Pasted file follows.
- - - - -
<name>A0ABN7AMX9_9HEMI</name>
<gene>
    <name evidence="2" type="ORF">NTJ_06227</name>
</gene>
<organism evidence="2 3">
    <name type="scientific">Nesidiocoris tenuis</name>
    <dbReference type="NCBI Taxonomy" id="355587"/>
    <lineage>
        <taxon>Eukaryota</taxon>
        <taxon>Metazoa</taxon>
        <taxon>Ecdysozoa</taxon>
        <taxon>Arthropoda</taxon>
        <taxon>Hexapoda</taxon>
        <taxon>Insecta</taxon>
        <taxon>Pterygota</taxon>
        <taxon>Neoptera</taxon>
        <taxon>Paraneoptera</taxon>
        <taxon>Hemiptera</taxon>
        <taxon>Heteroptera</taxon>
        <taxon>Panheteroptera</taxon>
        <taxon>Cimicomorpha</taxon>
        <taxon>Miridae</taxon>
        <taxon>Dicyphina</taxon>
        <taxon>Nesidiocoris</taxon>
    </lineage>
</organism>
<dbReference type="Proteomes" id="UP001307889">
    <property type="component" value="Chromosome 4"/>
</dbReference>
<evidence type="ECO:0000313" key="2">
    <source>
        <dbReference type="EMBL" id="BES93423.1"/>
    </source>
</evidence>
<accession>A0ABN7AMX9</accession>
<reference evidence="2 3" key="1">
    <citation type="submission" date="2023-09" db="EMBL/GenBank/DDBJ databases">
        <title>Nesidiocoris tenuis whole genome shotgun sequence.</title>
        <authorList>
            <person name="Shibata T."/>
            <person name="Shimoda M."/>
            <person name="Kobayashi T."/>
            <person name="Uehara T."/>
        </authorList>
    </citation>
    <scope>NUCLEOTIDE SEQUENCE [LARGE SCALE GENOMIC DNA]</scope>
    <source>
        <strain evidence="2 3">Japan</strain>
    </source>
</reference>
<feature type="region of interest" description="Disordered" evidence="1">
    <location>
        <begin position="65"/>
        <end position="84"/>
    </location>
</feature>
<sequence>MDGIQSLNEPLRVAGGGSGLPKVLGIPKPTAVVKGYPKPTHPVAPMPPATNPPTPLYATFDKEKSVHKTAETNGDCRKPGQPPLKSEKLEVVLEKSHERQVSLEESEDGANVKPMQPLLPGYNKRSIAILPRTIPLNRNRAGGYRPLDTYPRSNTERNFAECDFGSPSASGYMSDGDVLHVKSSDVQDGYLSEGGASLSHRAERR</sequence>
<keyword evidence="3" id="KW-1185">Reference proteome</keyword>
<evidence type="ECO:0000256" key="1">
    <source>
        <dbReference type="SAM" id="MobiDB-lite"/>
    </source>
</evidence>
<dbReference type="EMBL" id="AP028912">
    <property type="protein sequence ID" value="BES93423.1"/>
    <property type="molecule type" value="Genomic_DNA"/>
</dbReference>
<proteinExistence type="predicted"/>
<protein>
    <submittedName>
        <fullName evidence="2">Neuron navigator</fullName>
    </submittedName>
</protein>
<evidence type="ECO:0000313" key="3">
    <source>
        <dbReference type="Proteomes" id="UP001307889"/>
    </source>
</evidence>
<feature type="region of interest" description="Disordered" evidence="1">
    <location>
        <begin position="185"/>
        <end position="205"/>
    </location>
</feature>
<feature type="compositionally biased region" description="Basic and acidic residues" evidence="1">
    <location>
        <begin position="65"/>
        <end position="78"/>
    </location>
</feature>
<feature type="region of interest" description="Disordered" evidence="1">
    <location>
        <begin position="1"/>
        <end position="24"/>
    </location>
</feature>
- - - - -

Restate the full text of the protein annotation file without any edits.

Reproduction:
<name>A0ABN7AMX9_9HEMI</name>
<gene>
    <name evidence="2" type="ORF">NTJ_06227</name>
</gene>
<organism evidence="2 3">
    <name type="scientific">Nesidiocoris tenuis</name>
    <dbReference type="NCBI Taxonomy" id="355587"/>
    <lineage>
        <taxon>Eukaryota</taxon>
        <taxon>Metazoa</taxon>
        <taxon>Ecdysozoa</taxon>
        <taxon>Arthropoda</taxon>
        <taxon>Hexapoda</taxon>
        <taxon>Insecta</taxon>
        <taxon>Pterygota</taxon>
        <taxon>Neoptera</taxon>
        <taxon>Paraneoptera</taxon>
        <taxon>Hemiptera</taxon>
        <taxon>Heteroptera</taxon>
        <taxon>Panheteroptera</taxon>
        <taxon>Cimicomorpha</taxon>
        <taxon>Miridae</taxon>
        <taxon>Dicyphina</taxon>
        <taxon>Nesidiocoris</taxon>
    </lineage>
</organism>
<dbReference type="Proteomes" id="UP001307889">
    <property type="component" value="Chromosome 4"/>
</dbReference>
<evidence type="ECO:0000313" key="2">
    <source>
        <dbReference type="EMBL" id="BES93423.1"/>
    </source>
</evidence>
<accession>A0ABN7AMX9</accession>
<reference evidence="2 3" key="1">
    <citation type="submission" date="2023-09" db="EMBL/GenBank/DDBJ databases">
        <title>Nesidiocoris tenuis whole genome shotgun sequence.</title>
        <authorList>
            <person name="Shibata T."/>
            <person name="Shimoda M."/>
            <person name="Kobayashi T."/>
            <person name="Uehara T."/>
        </authorList>
    </citation>
    <scope>NUCLEOTIDE SEQUENCE [LARGE SCALE GENOMIC DNA]</scope>
    <source>
        <strain evidence="2 3">Japan</strain>
    </source>
</reference>
<feature type="region of interest" description="Disordered" evidence="1">
    <location>
        <begin position="65"/>
        <end position="84"/>
    </location>
</feature>
<sequence>MDGIQSLNEPLRVAGGGSGLPKVLGIPKPTAVVKGYPKPTHPVAPMPPATNPPTPLYATFDKEKSVHKTAETNGDCRKPGQPPLKSEKLEVVLEKSHERQVSLEESEDGANVKPMQPLLPGYNKRSIAILPRTIPLNRNRAGGYRPLDTYPRSNTERNFAECDFGSPSASGYMSDGDVLHVKSSDVQDGYLSEGGASLSHRAERR</sequence>
<keyword evidence="3" id="KW-1185">Reference proteome</keyword>
<evidence type="ECO:0000256" key="1">
    <source>
        <dbReference type="SAM" id="MobiDB-lite"/>
    </source>
</evidence>
<dbReference type="EMBL" id="AP028912">
    <property type="protein sequence ID" value="BES93423.1"/>
    <property type="molecule type" value="Genomic_DNA"/>
</dbReference>
<proteinExistence type="predicted"/>
<protein>
    <submittedName>
        <fullName evidence="2">Neuron navigator</fullName>
    </submittedName>
</protein>
<evidence type="ECO:0000313" key="3">
    <source>
        <dbReference type="Proteomes" id="UP001307889"/>
    </source>
</evidence>
<feature type="region of interest" description="Disordered" evidence="1">
    <location>
        <begin position="185"/>
        <end position="205"/>
    </location>
</feature>
<feature type="compositionally biased region" description="Basic and acidic residues" evidence="1">
    <location>
        <begin position="65"/>
        <end position="78"/>
    </location>
</feature>
<feature type="region of interest" description="Disordered" evidence="1">
    <location>
        <begin position="1"/>
        <end position="24"/>
    </location>
</feature>